I have no idea if this book is any good, but I'd love to get some of my most thoughtful friends together for a discussion of just this article alone!
And just in case you are not even tempted to follow the link, here are a few teaser quotes:
'Sanity does not immediately strike us as a fascinating idea the way madness does,' he says, leaning forward in his chair, his eyes closing in concentration as they will throughout our conversation, 'even as an alternative word to mad, sane is so blank. But, it seems to me that either madness is another word for human nature, and that we are all very strange and life is, as it were, maddening, or, we are capable of actually being something else. Now, what is that something else? That is what I am trying to explore and I think that it is actually very obscure, and neglected.'
. . . we take our sanity for granted, that only when it is dramatically ruptured - by grief, depression, breakdown - do we think about it at all. Like Bill Wyman's famous definition of a great bass player - you would only realise how good he was if he were to stop playing mid-song - sanity is defined mainly though its absence.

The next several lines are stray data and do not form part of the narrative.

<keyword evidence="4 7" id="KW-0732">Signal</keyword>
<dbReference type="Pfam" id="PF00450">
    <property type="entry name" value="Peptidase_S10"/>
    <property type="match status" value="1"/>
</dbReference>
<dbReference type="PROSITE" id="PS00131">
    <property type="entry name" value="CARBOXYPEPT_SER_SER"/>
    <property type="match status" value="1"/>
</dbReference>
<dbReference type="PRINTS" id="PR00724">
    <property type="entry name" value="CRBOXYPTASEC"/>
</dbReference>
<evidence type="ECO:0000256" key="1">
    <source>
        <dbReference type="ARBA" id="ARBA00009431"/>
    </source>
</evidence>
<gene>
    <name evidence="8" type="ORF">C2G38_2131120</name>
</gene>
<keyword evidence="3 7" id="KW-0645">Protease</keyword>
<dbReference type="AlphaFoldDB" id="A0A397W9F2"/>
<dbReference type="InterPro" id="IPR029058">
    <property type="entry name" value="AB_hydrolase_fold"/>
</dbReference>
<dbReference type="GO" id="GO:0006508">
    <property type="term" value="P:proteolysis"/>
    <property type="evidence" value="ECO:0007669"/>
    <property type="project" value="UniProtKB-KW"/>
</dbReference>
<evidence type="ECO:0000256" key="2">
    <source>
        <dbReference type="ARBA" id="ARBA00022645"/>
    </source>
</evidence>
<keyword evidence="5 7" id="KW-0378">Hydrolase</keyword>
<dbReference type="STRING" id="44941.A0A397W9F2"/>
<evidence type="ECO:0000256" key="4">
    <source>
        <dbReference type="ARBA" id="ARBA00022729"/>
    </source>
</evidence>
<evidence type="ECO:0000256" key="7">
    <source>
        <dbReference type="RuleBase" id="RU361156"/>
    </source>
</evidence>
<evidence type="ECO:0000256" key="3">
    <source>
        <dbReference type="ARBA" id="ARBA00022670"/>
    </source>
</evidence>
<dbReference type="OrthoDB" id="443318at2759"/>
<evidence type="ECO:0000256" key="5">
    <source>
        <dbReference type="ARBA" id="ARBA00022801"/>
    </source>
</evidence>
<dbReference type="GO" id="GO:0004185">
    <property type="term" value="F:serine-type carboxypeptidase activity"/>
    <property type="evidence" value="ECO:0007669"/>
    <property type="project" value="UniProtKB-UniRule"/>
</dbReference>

'One of the more distracting things about capitalist culture,' he says, with total seriousness, 'is that there is no stupor, no time to vegetate. What I would suggest is more time wasting, less stimulation. We need time to lie fallow like we did in childhood, so we can recuperate. Rather than be constantly told what you want and be pressurised to go after it, I think we would benefit greatly from spells of vaguely restless boredom in which desire can crystallise.'